Developing recommendations for an integrated approach to workplace health protection and health promotion
Reasons for the study
Workplace health promotion (WHP) programs that also emphasize hazard correction through occupational health and safety (OHS) activities have greater worker participation rates and higher injury reduction rates than those that focus on OHS or worker health behavioural changes alone. As well, the coordination of OHS and WHP efforts is good resource stewardship. Rather than competing for resources, resources are pooled to the benefit of the broader organization.
In 2011, various international agencies endorsed an integrated approach to OHS and workplace wellness programs; the U.S. National Institute for Occupational Safety and Health’s Total Worker Health® approach is one example. Yet, little guidance is available to employers on how to implement an integrated strategy.
Objectives of the study
- To conduct a scoping review of existing peer-reviewed and non-academic literature, documenting existing approaches to the integration of OHS and WHP policies and practices
- To identify challenges, successes and outcomes of integrated approaches
- To integrate feedback and insight from researchers and partners to identify key processes and guiding principles that should be addressed by workplaces integrating OHS and WHP activities
Findings from this research will provide guidance to employers—especially those represented by the project's partner organizations, which make up a sizable proportion of the industry stakeholders important to Alberta's economic future—that can be implemented to enhance the safety and well-being of workers and sustain high levels of productivity through an integrated worker health approach. The findings may also inform future phases of this project, which could develop assessment tools, recommend strategies for low-performing workplaces to improve practices, and evaluate the impact of practices on worker health.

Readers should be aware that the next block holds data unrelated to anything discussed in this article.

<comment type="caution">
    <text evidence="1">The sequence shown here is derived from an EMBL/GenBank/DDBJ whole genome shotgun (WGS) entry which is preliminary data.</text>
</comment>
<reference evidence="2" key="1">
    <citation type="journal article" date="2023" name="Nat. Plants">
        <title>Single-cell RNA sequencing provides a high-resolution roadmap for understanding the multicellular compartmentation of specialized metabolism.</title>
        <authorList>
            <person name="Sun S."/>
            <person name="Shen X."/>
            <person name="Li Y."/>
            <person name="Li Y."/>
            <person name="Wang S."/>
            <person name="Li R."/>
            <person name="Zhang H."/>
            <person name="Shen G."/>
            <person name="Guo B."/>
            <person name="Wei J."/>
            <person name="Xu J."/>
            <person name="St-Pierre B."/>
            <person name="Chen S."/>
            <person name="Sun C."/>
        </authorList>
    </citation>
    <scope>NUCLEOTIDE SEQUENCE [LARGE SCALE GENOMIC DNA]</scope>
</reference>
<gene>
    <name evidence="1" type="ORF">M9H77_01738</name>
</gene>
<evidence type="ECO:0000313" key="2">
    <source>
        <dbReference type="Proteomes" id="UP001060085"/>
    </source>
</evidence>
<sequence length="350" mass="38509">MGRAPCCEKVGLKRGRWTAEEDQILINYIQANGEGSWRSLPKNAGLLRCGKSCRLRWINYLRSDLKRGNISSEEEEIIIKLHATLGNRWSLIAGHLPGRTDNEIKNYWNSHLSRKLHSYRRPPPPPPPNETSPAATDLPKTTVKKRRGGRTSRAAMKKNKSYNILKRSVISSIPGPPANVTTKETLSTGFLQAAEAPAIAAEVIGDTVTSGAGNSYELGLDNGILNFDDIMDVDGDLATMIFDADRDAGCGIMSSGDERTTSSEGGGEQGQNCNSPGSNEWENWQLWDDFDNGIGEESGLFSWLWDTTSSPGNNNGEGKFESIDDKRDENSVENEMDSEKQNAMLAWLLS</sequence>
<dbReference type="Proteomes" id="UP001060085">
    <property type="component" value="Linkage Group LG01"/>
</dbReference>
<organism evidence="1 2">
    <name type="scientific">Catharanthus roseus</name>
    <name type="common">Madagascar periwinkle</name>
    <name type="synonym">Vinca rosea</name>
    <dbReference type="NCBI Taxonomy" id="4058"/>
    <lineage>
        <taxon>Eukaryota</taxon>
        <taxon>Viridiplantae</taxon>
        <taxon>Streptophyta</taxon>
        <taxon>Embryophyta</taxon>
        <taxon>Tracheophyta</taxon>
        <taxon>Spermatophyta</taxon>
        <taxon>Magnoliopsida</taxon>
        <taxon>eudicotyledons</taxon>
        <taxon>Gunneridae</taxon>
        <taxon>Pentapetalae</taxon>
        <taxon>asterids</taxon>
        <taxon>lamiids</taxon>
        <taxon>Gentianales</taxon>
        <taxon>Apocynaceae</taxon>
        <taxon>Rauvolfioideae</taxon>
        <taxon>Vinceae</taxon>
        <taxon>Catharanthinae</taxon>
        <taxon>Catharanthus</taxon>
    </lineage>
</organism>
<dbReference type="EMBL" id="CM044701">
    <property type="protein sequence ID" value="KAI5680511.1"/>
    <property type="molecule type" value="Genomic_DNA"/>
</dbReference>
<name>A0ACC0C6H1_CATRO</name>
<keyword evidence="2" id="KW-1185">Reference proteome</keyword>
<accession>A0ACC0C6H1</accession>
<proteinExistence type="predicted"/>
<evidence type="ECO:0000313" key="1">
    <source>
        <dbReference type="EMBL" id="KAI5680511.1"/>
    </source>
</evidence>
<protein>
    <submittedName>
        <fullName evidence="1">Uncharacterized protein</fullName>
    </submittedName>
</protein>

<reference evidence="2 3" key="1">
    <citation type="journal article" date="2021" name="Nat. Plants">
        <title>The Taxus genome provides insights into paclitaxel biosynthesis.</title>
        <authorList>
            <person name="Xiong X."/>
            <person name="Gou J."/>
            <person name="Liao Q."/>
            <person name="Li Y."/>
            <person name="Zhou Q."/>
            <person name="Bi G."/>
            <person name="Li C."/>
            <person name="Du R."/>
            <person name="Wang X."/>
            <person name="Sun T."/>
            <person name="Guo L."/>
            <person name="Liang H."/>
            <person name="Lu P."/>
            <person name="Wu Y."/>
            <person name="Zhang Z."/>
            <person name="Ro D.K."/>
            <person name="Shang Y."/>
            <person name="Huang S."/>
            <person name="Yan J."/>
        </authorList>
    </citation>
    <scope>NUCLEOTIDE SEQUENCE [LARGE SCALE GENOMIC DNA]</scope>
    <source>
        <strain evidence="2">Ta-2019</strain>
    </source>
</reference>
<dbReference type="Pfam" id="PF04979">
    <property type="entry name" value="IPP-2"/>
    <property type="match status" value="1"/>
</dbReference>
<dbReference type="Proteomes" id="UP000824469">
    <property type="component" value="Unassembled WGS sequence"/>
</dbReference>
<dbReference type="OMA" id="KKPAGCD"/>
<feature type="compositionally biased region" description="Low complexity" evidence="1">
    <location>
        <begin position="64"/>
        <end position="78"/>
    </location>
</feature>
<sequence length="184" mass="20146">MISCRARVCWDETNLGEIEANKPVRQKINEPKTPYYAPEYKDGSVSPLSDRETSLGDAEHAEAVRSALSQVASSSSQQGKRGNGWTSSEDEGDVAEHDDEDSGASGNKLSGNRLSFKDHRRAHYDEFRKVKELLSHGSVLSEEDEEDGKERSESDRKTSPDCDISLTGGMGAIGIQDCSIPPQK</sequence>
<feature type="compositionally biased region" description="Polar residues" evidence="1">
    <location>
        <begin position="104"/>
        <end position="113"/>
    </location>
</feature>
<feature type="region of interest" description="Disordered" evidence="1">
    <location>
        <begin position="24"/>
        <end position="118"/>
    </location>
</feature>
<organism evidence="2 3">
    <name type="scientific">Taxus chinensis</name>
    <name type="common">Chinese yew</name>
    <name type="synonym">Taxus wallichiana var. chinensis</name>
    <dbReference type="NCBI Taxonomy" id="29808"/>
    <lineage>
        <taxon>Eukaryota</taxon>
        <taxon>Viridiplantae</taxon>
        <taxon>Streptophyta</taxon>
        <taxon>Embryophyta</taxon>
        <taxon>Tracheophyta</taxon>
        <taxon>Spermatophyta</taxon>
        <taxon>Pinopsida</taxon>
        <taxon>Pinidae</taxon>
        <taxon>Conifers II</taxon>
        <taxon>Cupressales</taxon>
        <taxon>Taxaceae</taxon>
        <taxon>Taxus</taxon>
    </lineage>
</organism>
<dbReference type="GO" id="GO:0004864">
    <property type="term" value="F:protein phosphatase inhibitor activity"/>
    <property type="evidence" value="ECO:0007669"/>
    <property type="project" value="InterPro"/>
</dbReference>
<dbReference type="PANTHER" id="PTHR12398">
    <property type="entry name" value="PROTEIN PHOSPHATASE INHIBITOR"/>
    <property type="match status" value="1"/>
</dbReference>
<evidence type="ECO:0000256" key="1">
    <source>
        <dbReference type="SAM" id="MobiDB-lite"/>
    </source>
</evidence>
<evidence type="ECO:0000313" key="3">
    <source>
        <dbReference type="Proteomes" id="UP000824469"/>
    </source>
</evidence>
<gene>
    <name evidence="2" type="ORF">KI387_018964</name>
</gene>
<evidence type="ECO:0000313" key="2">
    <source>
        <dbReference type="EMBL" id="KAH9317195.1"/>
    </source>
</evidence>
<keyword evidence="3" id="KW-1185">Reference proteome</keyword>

Related scientific publications
- Biswas A, Dobson K, Gignac MA, de Oliveira C, Smith PM. Changes in work factors and concurrent changes in leisure time physical activity: a 12-year longitudinal analysis. Occupational and Environmental Medicine. 2020;77(5):309-315. doi:10.1136/oemed-2019-106158.
Related research summaries
- Physical activity levels and work factors over 12 years. Research Highlights: Institute for Work & Health, April 2020.
- Understanding the types of Ontario workplaces that offer both wellness and OHS programs. Research Highlights: Institute for Work & Health, June 2019.
Alberta Health Services
Energy Safety Canada
Graham Lowe Group
Alberta OHS Future